Friday, 3 April 2015

Richard Reviews: Kurinji Flowers

Kurinji Flowers by Clare Flynn
Review by Richard Abbott

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I wasn't sure what to expect when I opened Kurinji Flowers, by Clare Flynn. The cover image gives little away, and my main reason for selecting it was the synchronicity of hearing of the book while I was in India. To my delight it turned out to be exactly the kind of story I like. Although set in a time of turbulent affairs of state – including the last years of the British Empire, the Second World War, and Indian independence – the focus is firmly on individual lives and relationships. The central characters, particularly Ginny who we follow throughout, are not the prime movers in any of these events, but are caught up in the eddies and backwash of them. 

The book explores, and exposes, the emotional lives of these people, and the long-lasting sorrow of men and women bound up in habits and attitudes that divide them from one another. People here are occasionally selfish and cruel, but – more often, and more destructively – are simply uncaring, and unable to empathise with each other. This ambivalence is particularly highlighted in attitudes to marital relationships, where authentically loving ones are derided, but abusive or empty ones are normative.

Ginny, meanwhile, struggles with her own experiences of sex and relationships. Along with this, she is alternately drawn towards, and repelled by, the Indian culture of Kerala, and cannot decide whether to continue to please her social compatriots, or pursue the inclinations of her artistic soul.

It would be quiet up there, and I'd be alone to paint undisturbed on the terrace outsideI worked away, content in my solitude and heedless of the passage of time, until my concentration was broken by a voice I recognized.

'Not the most beautiful of vistas, Mrs. Tilman? Why should this merit your artistic endeavours? Just a dirty river and a lot of shabby dwellings.'

The book addresses this state of affairs in a compelling way which invokes grief in the reader rather than repugnance. The kurinji flowers of the title bloom in an extraordinary way only every twelve years, covering the mountain sides in a short but splendid spectacle. In a way which poignantly mirrors this natural wonder, Ginny experiences brief moments of joy in an otherwise barren life. The waste of human potential is sobering, and must have afflicted so many others of that generation. This waste is seen in Ginny's own life, in the expatriate colonial culture she is part of and yet despises, and indeed in much of the interaction between Britain and India through these years. Occasionally individuals do succeed in lighting up the narrative of the lives around them, but all too fleetingly.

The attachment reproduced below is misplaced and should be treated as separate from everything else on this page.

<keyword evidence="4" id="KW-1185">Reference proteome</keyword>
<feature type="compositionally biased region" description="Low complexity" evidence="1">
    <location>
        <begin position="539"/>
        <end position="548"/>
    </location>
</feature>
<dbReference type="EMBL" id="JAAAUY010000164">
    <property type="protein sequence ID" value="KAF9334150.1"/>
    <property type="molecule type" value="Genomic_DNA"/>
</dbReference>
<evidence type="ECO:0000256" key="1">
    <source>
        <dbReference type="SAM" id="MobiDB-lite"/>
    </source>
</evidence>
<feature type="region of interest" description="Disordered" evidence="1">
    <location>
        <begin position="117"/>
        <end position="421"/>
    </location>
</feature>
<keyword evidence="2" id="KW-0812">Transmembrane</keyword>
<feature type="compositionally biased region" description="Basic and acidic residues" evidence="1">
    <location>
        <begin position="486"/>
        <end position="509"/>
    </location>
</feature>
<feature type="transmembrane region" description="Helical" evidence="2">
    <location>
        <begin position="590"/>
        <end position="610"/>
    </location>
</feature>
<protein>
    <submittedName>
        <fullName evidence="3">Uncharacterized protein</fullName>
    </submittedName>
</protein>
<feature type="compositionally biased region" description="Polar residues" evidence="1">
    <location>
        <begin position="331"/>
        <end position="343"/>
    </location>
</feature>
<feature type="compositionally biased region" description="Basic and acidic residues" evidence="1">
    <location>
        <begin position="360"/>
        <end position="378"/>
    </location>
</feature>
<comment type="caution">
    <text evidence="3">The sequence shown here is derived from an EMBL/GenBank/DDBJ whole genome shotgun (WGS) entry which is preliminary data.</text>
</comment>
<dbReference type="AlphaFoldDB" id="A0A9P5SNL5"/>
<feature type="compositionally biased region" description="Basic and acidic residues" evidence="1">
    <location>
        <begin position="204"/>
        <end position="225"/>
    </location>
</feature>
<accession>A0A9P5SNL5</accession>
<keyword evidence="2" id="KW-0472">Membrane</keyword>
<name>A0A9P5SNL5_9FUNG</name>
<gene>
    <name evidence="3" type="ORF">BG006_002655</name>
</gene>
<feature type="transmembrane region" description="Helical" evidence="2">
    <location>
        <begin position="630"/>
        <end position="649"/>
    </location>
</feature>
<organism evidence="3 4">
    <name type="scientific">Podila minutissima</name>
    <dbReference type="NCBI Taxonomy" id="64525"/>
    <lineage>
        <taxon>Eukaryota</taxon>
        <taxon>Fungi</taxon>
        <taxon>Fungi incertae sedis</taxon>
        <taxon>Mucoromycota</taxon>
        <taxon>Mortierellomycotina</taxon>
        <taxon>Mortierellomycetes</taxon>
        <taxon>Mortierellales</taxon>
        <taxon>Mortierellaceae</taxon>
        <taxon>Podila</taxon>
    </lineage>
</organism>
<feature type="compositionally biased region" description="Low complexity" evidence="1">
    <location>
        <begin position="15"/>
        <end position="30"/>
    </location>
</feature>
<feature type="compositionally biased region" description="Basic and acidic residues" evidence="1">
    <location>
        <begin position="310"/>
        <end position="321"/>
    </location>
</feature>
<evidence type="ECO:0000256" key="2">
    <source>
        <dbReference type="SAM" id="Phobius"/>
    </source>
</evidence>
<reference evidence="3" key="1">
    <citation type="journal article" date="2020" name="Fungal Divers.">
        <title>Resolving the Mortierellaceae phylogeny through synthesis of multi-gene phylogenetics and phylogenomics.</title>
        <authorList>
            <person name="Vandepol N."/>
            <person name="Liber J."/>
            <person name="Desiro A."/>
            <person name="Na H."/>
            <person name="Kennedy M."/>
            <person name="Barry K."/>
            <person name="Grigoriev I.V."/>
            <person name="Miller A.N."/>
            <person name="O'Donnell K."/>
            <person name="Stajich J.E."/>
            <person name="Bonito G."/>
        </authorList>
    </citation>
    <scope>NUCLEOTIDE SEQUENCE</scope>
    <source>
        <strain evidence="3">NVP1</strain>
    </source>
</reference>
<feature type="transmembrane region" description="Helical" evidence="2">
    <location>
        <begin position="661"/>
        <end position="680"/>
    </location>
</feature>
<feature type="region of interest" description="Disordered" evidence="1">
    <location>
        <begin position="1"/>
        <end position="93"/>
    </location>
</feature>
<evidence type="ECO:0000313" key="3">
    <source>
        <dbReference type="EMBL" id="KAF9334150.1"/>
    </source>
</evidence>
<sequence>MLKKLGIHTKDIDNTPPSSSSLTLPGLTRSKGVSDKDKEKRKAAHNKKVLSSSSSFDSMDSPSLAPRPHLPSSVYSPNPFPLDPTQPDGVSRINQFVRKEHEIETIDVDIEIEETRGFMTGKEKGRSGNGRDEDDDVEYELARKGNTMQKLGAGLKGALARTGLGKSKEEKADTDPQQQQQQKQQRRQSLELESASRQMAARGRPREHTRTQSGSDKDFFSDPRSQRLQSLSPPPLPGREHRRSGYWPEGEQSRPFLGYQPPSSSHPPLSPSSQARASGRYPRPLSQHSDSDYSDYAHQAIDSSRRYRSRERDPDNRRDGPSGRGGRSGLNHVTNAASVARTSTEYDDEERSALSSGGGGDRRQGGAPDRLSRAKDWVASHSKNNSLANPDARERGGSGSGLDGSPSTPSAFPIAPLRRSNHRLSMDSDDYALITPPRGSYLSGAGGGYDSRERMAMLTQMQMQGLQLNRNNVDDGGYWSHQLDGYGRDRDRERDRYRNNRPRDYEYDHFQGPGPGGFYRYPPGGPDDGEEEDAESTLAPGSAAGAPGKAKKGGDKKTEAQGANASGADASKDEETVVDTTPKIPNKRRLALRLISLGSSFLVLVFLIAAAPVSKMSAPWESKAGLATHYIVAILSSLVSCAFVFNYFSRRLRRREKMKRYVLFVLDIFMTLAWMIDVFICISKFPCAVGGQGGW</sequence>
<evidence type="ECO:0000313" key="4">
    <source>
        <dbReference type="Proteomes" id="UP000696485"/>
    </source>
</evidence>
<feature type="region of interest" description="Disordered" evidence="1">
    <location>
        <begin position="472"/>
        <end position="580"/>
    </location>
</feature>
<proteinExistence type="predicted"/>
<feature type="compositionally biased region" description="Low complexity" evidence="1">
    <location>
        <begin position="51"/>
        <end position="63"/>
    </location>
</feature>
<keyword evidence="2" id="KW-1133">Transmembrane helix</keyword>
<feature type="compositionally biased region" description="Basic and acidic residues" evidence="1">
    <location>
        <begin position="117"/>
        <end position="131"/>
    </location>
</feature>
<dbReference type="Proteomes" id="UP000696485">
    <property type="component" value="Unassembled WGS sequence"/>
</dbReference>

The resolution of Ginny's own situation, not unlike that of India herself, can partly be anticipated by the reader, but partly also comes without warning. Circumstances force her to carry out a profound reappraisal of the events of her life. The experience is both painful and liberating. From time to time in the past she has had to discard initial, often prejudicial impressions in the light of further information. However, the scale of the adjustment she needs at the end of the book dwarfs all of the others.

I dropped the letter on the table as though it was contaminated. My heart was hammering and I was afraid to open the enclosed folded paperWhen my brain had at last processed the contents, I passed it to Hector and slumped forward on the table, head on arms.

Truly, it is well worth waiting for the flowers to bloom.

You would enjoy Kurinji Flowers if you are drawn – as I am – to stories of individual human relationships, and if you appreciate an invitation to walk alongside people trying to find a better answer to life than unmitigated loss and disappointment.

If you would like a chance to win a FREE COPY of Kurinji Flowers, simply comment below OR at this review's Facebook thread, located here

About the author:

After a career in consumer marketing, working on brands from nappies to tinned tuna and living in Paris, Milan, Brussels and Sydney, she is now happily settled in West London. Co-founder of the popular website, Make it and Mend It and co-author of the 2012 book of the same name, she is hard at work on her third novel as well as a book on fresh thinking.

You can find Clare Flynn at her websiteTwitterFacebook, her Amazon author pageGoodreads and Pinterest


Richard Abbott is the author of In a Milk and Honeyed Land and Scenes From a Life and can be found on TwitterFacebookGoodreads and Google. You can also find more about Abbott and his books at his blog and website. If you would like Richard to review your book, please see our submissions tab above.

Photos courtesy Richard Abbott


  1. This looks like a very intriguing read to experience. Count me in!

  2. This sounds a most interesting novel. I love novels set in India, which is a fascinating backdrop for a story, being a land rich in the natural beauty of its flora and its stunning vistas. The pre-1947 years are a fertile ground for exploring the human attitudes that lay beneath the formal protocol of those who ruled the country.

  3. This book is already on my reading list, mainly because of its setting, and this review has made me all the more keen to read it.